Comedian performs in sign language for Burlington audience

Comedian Keith Wann performed for the Happy Hands American Sign Language club, students from the Salish Sea Deaf School, and family and friends at Burlington-Edison High School in Burlington on Jan. 18. (Scott Terrell / Skagit Valley Herald via AP)

Comedian Keith Wann performed for the Happy Hands American Sign Language club, students from the Salish Sea Deaf School, and family and friends at Burlington-Edison High School in Burlington on Jan. 18. (Scott Terrell / Skagit Valley Herald via AP)

By Kera Wanielstra

Skagit Valley Herald

BURLINGTON — Comedian Keith Wann owned the stage in the Burlington-Edison High School auditorium — jumping, dancing and emoting his way to laughs from the audience.

But most of the time, Wann was silent.

Though Wann can hear and speak, his first language — and the language in which he performs — is American Sign Language.

“I say English is my second language, even though I’m a hearing person,” said Wann, who is the son of two deaf parents. “That’s my goal, to bring these two worlds together.”

Wann, a California native now living in Brooklyn, was brought to Burlington-Edison by the school’s Happy Hands ASL Club.

“He’s like the Kevin Hart of the deaf world,” said Happy Hands Club member Abbey Maroney, a sophomore. “He’s really famous.”

Some of Wann’s jokes — like unplugging the vacuum while his mother was using it to see how long it would take her to notice — resonate more with the deaf community than with the hearing community, he said.

By drawing from his own experiences, he is able to give the speaking and hearing ASL students a glimpse of life as a deaf or hard-of-hearing person, reported the Skagit Valley Herald.

“It’s a great way to share culture,” he said.

Earlier in the day, Wann spoke with ASL students, who were thrilled to have him around.

“(Having Wann is) such a big deal for our school and our club,” junior Jayla Dunn said.

“And also our town,” junior Jenica Medina chimed in.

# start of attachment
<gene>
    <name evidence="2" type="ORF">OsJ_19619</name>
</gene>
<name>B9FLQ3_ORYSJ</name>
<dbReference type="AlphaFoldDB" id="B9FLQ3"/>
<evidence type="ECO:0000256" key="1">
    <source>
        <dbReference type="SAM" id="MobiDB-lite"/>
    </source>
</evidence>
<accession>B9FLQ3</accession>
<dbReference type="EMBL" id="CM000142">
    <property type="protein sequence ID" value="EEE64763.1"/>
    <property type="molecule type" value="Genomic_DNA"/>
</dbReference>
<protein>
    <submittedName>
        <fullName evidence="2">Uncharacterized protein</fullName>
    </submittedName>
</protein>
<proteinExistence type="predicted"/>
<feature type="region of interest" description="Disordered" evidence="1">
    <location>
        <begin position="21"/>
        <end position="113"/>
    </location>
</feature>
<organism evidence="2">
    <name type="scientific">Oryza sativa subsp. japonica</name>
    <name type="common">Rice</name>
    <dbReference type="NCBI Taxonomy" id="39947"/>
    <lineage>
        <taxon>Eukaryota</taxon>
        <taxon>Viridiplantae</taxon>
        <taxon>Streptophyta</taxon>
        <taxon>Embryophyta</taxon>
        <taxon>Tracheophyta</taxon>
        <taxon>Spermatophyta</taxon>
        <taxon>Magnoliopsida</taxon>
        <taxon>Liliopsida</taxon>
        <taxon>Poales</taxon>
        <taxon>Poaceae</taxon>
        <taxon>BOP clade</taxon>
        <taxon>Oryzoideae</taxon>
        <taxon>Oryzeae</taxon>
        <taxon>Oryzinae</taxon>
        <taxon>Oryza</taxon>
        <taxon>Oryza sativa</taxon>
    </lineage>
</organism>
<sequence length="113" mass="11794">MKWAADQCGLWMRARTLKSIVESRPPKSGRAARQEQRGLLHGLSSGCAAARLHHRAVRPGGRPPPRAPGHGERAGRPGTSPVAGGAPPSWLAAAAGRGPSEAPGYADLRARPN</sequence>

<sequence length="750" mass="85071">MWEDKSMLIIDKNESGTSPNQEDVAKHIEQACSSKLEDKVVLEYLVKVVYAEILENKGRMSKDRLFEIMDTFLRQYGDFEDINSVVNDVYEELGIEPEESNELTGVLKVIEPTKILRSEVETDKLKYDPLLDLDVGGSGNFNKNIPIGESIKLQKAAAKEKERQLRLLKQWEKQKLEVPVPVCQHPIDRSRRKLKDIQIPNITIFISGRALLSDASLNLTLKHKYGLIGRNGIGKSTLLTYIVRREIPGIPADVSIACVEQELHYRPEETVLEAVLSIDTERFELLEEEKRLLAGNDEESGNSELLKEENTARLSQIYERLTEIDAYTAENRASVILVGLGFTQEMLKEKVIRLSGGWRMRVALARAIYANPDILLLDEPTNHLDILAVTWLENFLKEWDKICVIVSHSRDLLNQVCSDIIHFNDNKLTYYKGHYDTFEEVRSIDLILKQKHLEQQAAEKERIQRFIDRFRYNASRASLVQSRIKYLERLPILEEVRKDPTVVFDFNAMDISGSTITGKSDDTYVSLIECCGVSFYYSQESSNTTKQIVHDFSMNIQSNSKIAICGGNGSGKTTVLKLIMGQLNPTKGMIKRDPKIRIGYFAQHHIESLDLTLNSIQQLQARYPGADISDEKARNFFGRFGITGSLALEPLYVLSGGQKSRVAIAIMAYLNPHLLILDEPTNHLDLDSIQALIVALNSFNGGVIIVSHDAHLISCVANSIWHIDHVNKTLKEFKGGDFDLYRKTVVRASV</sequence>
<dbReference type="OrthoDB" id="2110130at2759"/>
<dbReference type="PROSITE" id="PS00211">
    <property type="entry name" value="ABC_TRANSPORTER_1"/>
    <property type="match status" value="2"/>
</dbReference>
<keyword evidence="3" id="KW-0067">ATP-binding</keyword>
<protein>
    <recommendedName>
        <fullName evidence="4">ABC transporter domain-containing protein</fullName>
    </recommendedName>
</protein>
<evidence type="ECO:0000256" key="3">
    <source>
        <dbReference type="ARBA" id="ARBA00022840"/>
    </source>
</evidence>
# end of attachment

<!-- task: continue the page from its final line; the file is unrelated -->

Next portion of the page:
While Burlington-Edison High School has no deaf students, Dunn said she became interested in learning sign language to be able to communicate with more people.

“I was really excited to be able to make conversation with such a diverse population,” she said. “You can always have them lip read, but it’s such a deeper connection when you speak the same language.

For Wann, the students’ excitement is a sign of change. He remembers the stigma his parents faced while he was growing up.

“Now it’s cool,” he said. “If I was a teenager now, I’d get a lot more dates than I did in the ’80s.”

During his 20 years as a performer, Wann’s parents have remained an inspiration for his comedy show, he said.

“I feel like I want to sign in case my parents ever came to a show,” he said.

While his wife has served as his speaking interpreter for his comedy shows, Wann said he also often has local people — such as Happy Hands adviser Liza Bancroft — interpret sign language into speech.

“He’s so well-respected and well-known in the deaf community,” Bancroft said. “So it’s a real unique opportunity.”

Opportunity awaits the students continuing their ASL education as well, Wann said.

“You are learning our language,” Wann signed during his show. “You have two choices: You can use that language to help deaf people … or you can use it to hurt them. I know you guys want to use it to help. Really, I hope some of you become interpreters, or maybe lawyers. Or maybe you’ll work at McDonald’s.”

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